21:41 GMT +321 March 2018
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    MOSCOW, MARCH 1 (RIA NOVOSTI) - President Vladimir Putin's nominee for the prime ministerial post has aroused a controversy among Russian lawmakers.

    Dmitry Mezentsev, Vice Speaker of the Federation Council, or Russia's upper house of parliament, believes that Mikhail Fradkov is the man to guarantee the competence of an incoming Cabinet.

    "His nomination will serve as a guarantee of a realistic, considered, and competent governmental course, which, in its turn, will ensure that the [new] Cabinet of Ministers will be formed out of sensible people, ones who have a clear idea of the socio-economic situation in this country." Fradkov, who has until now been serving as the presidential ambassador to the European Union, boasts valuable diplomatic expertise, Mezentsev pointed out. "The fact that he is knowledgeable about world economic tendencies suggests that special attention will be paid to Russia's competitiveness and to its macroeconomic performance, without which ambitious tasks set by the President will be impossible to solve," said the Vice Speaker.

    Fradkov's expert knowledge of the inner workings of the government and its staff will be enough for Russian administrative reform to be successfully put into effect, Mezentsev believes.

    Oleg Morozov, Vice Speaker of the State Duma, or parliament's lower house, argues that the idea behind the President's choice is one of restaffing. The President and Parliament both anticipate that the appearance of new people will enable the government to make more energetic moves, said Morozov. He stressed the need for taking in new people with fresh perspectives, who would be able to come out with creative solutions in all areas of activity. "We don't want the public to have an impression that the same deck of cards is reshuffled over and over," he remarked.

    Valery Draganov, who heads the Duma Committee for Economic Policies, Entrepreneurship and Tourism, said he was certain that Fradkov as a premier would be effective in carrying out sensible and well-considered reforms in sectors like housing and communal services, public health, and education, as well as administrative and army reforms. This, in the lawmaker's view, will create the right conditions for the country's economic growth. In Draganov's judgement, Fradkov is also up to such a paramount task as the transformation of Russia's raw materials industries into processing ones. The MP also argues that Fradkov will make neither a far-left liberal premier nor a boringly conservative one.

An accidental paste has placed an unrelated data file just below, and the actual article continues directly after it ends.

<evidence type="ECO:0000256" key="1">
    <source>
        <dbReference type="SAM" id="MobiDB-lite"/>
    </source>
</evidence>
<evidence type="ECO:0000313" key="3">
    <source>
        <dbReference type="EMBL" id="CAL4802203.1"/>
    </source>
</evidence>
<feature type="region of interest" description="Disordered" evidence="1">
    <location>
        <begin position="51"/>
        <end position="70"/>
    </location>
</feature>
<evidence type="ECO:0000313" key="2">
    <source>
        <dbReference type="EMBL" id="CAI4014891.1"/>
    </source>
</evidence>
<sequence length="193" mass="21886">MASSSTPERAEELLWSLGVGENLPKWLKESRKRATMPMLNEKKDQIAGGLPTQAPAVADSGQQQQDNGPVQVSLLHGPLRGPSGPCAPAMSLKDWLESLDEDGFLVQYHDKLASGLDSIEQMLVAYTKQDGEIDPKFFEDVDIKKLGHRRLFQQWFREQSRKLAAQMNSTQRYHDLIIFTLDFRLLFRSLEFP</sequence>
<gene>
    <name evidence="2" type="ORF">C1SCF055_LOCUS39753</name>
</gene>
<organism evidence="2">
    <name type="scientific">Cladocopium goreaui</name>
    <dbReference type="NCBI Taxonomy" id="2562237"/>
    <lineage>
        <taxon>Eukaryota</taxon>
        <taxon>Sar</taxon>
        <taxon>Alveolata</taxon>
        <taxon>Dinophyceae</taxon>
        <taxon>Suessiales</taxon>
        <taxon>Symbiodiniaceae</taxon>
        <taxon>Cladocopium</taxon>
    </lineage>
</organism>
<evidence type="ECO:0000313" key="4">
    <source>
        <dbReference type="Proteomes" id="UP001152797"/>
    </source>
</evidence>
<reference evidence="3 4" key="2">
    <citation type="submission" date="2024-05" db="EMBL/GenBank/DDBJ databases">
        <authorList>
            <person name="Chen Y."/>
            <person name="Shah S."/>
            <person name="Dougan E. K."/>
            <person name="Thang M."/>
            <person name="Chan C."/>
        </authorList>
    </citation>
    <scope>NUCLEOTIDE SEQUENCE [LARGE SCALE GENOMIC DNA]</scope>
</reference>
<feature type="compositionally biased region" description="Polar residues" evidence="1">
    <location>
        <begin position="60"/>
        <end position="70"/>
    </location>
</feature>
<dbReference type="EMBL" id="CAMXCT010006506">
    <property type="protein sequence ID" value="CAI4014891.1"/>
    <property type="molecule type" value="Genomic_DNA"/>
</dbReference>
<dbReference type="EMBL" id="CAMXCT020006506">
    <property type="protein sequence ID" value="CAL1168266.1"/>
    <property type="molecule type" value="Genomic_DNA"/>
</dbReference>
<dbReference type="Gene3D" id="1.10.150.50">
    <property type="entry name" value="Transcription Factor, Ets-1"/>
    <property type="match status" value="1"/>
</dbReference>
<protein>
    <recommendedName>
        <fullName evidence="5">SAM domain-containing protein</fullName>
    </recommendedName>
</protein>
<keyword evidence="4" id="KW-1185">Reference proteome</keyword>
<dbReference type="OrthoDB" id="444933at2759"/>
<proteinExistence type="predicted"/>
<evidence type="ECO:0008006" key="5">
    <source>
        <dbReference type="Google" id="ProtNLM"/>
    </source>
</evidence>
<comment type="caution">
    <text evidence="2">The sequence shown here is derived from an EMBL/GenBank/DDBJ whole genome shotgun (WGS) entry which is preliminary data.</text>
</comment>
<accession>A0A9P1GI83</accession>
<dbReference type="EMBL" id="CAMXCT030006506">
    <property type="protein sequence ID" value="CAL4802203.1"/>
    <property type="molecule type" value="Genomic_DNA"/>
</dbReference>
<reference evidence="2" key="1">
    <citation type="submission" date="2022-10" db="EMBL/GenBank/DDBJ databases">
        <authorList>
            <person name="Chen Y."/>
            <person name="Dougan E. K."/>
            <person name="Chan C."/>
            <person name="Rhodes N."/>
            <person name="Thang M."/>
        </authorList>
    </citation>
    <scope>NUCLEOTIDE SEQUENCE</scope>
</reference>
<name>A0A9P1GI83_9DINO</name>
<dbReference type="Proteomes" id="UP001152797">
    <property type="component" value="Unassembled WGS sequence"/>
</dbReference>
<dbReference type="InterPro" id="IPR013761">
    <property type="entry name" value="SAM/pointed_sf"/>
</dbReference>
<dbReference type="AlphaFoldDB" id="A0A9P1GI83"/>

Communist Party Chairman Gennady Zyuganov said he had expected Putin to propose someone with a strong industrial background, but that the President had failed to meet his expectations. "I don't know this candidate personally, but I do know his track record - he has changed ten jobs over a span of just five years," he remarked. "If we ask the public, 998 in every 1,000 interviewees will have difficulty saying who Mikhail Fradkov is," said the Communist leader.

    Vladimir Zhirinovsky, leader of the ultranationalist liberal Democratic Party, does not think, either, that Fradkov is the right man for the job. His major argument is that Fradkov has been involved with foreign trade throughout his career, and has no idea of the domestic economy's state.

    Communist Nikolai Kharitonov echoed Zhirinovsky's point that Fradkov's knowledge of foreign trade did not qualify him for the prime ministerial job, as the premier is the one in charge of the national economy. Kharitonov confirmed the information that, Fradkov would come to the lower house Tuesday to introduce himself to Duma factions, including the Communist faction.

    Sergei Ivanenko, first vice chair of the liberal Yabloko party, does not think the advent of Fradkov will bring about any dramatic change in the Cabinet's current economic course. "By appointing this technical premier, Putin is just taking on greater responsibility for the government's work, that's all," Ivanenko noted in a RIA interview. He pointed to the consolidation of the presidential branch alongside the promotion of liberal economic reform. "The impression is an ambivalent one," he said, referring to the enhancement of the presidential branch in parallel with economic innovations.

    Sergei Mitrokhin, another Yabloko MP, also reads Putin's choice as an attempt to strengthen the presidential influence on economic policies.

    "Putin is breaking up with old elites to bring the situation in the government under his control," Mitrokhin told the RIA news agency.

    Irina Khakamada, a right-wing MP running for the presidency as an independent candidate, is rather neutral about the nomination. "This is a well-disciplined career civil servant. He is not associated with any specific ideology or party. He is neutral, and won't determine the course," Khakamada said in a comment for RIA Novosti.

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